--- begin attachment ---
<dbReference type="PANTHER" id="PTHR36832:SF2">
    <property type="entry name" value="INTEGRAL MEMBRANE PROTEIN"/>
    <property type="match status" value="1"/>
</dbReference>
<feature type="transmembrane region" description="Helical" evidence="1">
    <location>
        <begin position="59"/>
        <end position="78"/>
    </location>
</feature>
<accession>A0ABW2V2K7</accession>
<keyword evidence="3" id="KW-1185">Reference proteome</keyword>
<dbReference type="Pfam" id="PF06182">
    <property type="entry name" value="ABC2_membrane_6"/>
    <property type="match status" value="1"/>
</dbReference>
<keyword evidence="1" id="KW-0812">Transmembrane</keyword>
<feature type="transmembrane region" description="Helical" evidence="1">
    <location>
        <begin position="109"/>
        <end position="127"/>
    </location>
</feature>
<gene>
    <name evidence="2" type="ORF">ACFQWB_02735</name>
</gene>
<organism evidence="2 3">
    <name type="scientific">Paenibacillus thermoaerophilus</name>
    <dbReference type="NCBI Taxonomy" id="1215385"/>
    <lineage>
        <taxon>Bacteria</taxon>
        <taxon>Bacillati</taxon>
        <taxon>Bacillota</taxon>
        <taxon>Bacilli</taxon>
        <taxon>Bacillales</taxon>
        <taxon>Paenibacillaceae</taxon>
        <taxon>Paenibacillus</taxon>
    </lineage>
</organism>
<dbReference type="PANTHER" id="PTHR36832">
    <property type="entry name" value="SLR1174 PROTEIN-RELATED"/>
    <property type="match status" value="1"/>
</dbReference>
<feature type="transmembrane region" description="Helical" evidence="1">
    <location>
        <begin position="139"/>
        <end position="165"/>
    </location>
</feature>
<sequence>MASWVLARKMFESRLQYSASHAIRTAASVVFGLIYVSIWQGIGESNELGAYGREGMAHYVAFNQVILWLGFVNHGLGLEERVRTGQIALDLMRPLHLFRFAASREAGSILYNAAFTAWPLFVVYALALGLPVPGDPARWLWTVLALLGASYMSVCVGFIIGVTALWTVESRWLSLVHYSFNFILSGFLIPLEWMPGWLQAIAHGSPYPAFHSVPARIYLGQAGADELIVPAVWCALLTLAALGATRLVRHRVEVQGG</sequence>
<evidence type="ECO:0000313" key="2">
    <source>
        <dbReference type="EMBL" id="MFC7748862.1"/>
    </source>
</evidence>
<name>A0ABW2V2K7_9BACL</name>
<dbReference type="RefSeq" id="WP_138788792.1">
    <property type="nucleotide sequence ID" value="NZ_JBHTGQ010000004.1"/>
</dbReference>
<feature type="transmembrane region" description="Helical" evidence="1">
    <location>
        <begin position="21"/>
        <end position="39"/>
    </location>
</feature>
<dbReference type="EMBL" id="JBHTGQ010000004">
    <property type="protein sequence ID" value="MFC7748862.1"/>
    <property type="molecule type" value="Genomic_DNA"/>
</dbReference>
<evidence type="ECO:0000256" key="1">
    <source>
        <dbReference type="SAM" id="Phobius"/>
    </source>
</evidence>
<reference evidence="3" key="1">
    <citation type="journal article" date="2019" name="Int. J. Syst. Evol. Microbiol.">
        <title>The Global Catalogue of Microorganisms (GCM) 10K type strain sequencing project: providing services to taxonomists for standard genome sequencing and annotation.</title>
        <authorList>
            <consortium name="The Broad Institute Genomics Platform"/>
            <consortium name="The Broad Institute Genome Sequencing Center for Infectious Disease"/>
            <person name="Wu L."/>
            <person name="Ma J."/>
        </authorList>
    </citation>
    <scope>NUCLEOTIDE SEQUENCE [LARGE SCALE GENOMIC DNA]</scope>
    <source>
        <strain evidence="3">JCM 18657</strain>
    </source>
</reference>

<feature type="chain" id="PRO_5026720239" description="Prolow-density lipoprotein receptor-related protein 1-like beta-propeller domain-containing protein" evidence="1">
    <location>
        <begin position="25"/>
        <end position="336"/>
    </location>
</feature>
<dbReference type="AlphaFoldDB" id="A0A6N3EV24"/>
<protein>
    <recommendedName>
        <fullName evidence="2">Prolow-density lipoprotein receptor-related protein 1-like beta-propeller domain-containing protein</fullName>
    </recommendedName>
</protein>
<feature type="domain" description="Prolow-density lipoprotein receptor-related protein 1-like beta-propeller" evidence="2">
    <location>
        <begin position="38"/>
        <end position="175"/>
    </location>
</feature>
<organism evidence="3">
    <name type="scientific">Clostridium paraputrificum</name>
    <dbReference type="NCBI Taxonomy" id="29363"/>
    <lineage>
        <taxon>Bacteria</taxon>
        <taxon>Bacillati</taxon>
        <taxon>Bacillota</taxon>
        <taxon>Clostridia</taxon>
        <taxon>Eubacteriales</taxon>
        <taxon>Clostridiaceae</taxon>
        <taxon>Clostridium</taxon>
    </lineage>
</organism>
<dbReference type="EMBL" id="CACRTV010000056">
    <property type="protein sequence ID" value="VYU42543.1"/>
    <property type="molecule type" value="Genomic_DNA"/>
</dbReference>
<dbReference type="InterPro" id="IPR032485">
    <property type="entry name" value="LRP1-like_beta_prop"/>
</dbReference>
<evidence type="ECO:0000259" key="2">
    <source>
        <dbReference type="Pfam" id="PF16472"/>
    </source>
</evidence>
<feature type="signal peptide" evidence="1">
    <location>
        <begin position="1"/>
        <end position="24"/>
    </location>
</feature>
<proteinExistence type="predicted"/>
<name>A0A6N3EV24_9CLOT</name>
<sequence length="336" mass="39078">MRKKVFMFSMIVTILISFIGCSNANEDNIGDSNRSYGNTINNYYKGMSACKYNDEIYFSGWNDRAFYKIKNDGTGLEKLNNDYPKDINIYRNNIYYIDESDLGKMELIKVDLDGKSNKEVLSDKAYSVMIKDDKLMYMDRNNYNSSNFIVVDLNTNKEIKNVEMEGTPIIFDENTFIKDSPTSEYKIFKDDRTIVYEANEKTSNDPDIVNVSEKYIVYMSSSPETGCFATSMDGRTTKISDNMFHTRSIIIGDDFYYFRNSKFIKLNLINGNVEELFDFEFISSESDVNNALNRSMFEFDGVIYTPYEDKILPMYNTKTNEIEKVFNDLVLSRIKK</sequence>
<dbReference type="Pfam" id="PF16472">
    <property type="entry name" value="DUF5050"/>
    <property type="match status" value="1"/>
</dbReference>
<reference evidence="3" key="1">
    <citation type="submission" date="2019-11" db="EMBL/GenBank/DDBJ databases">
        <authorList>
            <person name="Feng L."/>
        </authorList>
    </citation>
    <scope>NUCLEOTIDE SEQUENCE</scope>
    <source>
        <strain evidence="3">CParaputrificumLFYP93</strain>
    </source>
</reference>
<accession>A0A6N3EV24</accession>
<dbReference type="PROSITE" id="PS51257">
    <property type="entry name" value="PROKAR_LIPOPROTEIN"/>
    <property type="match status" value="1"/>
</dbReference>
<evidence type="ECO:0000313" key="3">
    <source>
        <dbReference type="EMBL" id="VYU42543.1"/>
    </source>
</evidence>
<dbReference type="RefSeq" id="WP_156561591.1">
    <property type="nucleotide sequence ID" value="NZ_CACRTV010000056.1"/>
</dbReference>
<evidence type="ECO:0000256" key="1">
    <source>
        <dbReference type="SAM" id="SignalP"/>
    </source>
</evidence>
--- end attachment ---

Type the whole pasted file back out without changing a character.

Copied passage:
<dbReference type="PANTHER" id="PTHR36832:SF2">
    <property type="entry name" value="INTEGRAL MEMBRANE PROTEIN"/>
    <property type="match status" value="1"/>
</dbReference>
<feature type="transmembrane region" description="Helical" evidence="1">
    <location>
        <begin position="59"/>
        <end position="78"/>
    </location>
</feature>
<accession>A0ABW2V2K7</accession>
<keyword evidence="3" id="KW-1185">Reference proteome</keyword>
<dbReference type="Pfam" id="PF06182">
    <property type="entry name" value="ABC2_membrane_6"/>
    <property type="match status" value="1"/>
</dbReference>
<keyword evidence="1" id="KW-0812">Transmembrane</keyword>
<feature type="transmembrane region" description="Helical" evidence="1">
    <location>
        <begin position="109"/>
        <end position="127"/>
    </location>
</feature>
<gene>
    <name evidence="2" type="ORF">ACFQWB_02735</name>
</gene>
<organism evidence="2 3">
    <name type="scientific">Paenibacillus thermoaerophilus</name>
    <dbReference type="NCBI Taxonomy" id="1215385"/>
    <lineage>
        <taxon>Bacteria</taxon>
        <taxon>Bacillati</taxon>
        <taxon>Bacillota</taxon>
        <taxon>Bacilli</taxon>
        <taxon>Bacillales</taxon>
        <taxon>Paenibacillaceae</taxon>
        <taxon>Paenibacillus</taxon>
    </lineage>
</organism>
<dbReference type="PANTHER" id="PTHR36832">
    <property type="entry name" value="SLR1174 PROTEIN-RELATED"/>
    <property type="match status" value="1"/>
</dbReference>
<feature type="transmembrane region" description="Helical" evidence="1">
    <location>
        <begin position="139"/>
        <end position="165"/>
    </location>
</feature>
<sequence>MASWVLARKMFESRLQYSASHAIRTAASVVFGLIYVSIWQGIGESNELGAYGREGMAHYVAFNQVILWLGFVNHGLGLEERVRTGQIALDLMRPLHLFRFAASREAGSILYNAAFTAWPLFVVYALALGLPVPGDPARWLWTVLALLGASYMSVCVGFIIGVTALWTVESRWLSLVHYSFNFILSGFLIPLEWMPGWLQAIAHGSPYPAFHSVPARIYLGQAGADELIVPAVWCALLTLAALGATRLVRHRVEVQGG</sequence>
<evidence type="ECO:0000313" key="2">
    <source>
        <dbReference type="EMBL" id="MFC7748862.1"/>
    </source>
</evidence>
<name>A0ABW2V2K7_9BACL</name>
<dbReference type="RefSeq" id="WP_138788792.1">
    <property type="nucleotide sequence ID" value="NZ_JBHTGQ010000004.1"/>
</dbReference>
<feature type="transmembrane region" description="Helical" evidence="1">
    <location>
        <begin position="21"/>
        <end position="39"/>
    </location>
</feature>
<dbReference type="EMBL" id="JBHTGQ010000004">
    <property type="protein sequence ID" value="MFC7748862.1"/>
    <property type="molecule type" value="Genomic_DNA"/>
</dbReference>
<evidence type="ECO:0000256" key="1">
    <source>
        <dbReference type="SAM" id="Phobius"/>
    </source>
</evidence>
<reference evidence="3" key="1">
    <citation type="journal article" date="2019" name="Int. J. Syst. Evol. Microbiol.">
        <title>The Global Catalogue of Microorganisms (GCM) 10K type strain sequencing project: providing services to taxonomists for standard genome sequencing and annotation.</title>
        <authorList>
            <consortium name="The Broad Institute Genomics Platform"/>
            <consortium name="The Broad Institute Genome Sequencing Center for Infectious Disease"/>
            <person name="Wu L."/>
            <person name="Ma J."/>
        </authorList>
    </citation>
    <scope>NUCLEOTIDE SEQUENCE [LARGE SCALE GENOMIC DNA]</scope>
    <source>
        <strain evidence="3">JCM 18657</strain>
    </source>
</reference>

<feature type="chain" id="PRO_5026720239" description="Prolow-density lipoprotein receptor-related protein 1-like beta-propeller domain-containing protein" evidence="1">
    <location>
        <begin position="25"/>
        <end position="336"/>
    </location>
</feature>
<dbReference type="AlphaFoldDB" id="A0A6N3EV24"/>
<protein>
    <recommendedName>
        <fullName evidence="2">Prolow-density lipoprotein receptor-related protein 1-like beta-propeller domain-containing protein</fullName>
    </recommendedName>
</protein>
<feature type="domain" description="Prolow-density lipoprotein receptor-related protein 1-like beta-propeller" evidence="2">
    <location>
        <begin position="38"/>
        <end position="175"/>
    </location>
</feature>
<organism evidence="3">
    <name type="scientific">Clostridium paraputrificum</name>
    <dbReference type="NCBI Taxonomy" id="29363"/>
    <lineage>
        <taxon>Bacteria</taxon>
        <taxon>Bacillati</taxon>
        <taxon>Bacillota</taxon>
        <taxon>Clostridia</taxon>
        <taxon>Eubacteriales</taxon>
        <taxon>Clostridiaceae</taxon>
        <taxon>Clostridium</taxon>
    </lineage>
</organism>
<dbReference type="EMBL" id="CACRTV010000056">
    <property type="protein sequence ID" value="VYU42543.1"/>
    <property type="molecule type" value="Genomic_DNA"/>
</dbReference>
<dbReference type="InterPro" id="IPR032485">
    <property type="entry name" value="LRP1-like_beta_prop"/>
</dbReference>
<evidence type="ECO:0000259" key="2">
    <source>
        <dbReference type="Pfam" id="PF16472"/>
    </source>
</evidence>
<feature type="signal peptide" evidence="1">
    <location>
        <begin position="1"/>
        <end position="24"/>
    </location>
</feature>
<proteinExistence type="predicted"/>
<name>A0A6N3EV24_9CLOT</name>
<sequence length="336" mass="39078">MRKKVFMFSMIVTILISFIGCSNANEDNIGDSNRSYGNTINNYYKGMSACKYNDEIYFSGWNDRAFYKIKNDGTGLEKLNNDYPKDINIYRNNIYYIDESDLGKMELIKVDLDGKSNKEVLSDKAYSVMIKDDKLMYMDRNNYNSSNFIVVDLNTNKEIKNVEMEGTPIIFDENTFIKDSPTSEYKIFKDDRTIVYEANEKTSNDPDIVNVSEKYIVYMSSSPETGCFATSMDGRTTKISDNMFHTRSIIIGDDFYYFRNSKFIKLNLINGNVEELFDFEFISSESDVNNALNRSMFEFDGVIYTPYEDKILPMYNTKTNEIEKVFNDLVLSRIKK</sequence>
<dbReference type="Pfam" id="PF16472">
    <property type="entry name" value="DUF5050"/>
    <property type="match status" value="1"/>
</dbReference>
<reference evidence="3" key="1">
    <citation type="submission" date="2019-11" db="EMBL/GenBank/DDBJ databases">
        <authorList>
            <person name="Feng L."/>
        </authorList>
    </citation>
    <scope>NUCLEOTIDE SEQUENCE</scope>
    <source>
        <strain evidence="3">CParaputrificumLFYP93</strain>
    </source>
</reference>
<accession>A0A6N3EV24</accession>
<dbReference type="PROSITE" id="PS51257">
    <property type="entry name" value="PROKAR_LIPOPROTEIN"/>
    <property type="match status" value="1"/>
</dbReference>
<evidence type="ECO:0000313" key="3">
    <source>
        <dbReference type="EMBL" id="VYU42543.1"/>
    </source>
</evidence>
<dbReference type="RefSeq" id="WP_156561591.1">
    <property type="nucleotide sequence ID" value="NZ_CACRTV010000056.1"/>
</dbReference>
<evidence type="ECO:0000256" key="1">
    <source>
        <dbReference type="SAM" id="SignalP"/>
    </source>
</evidence>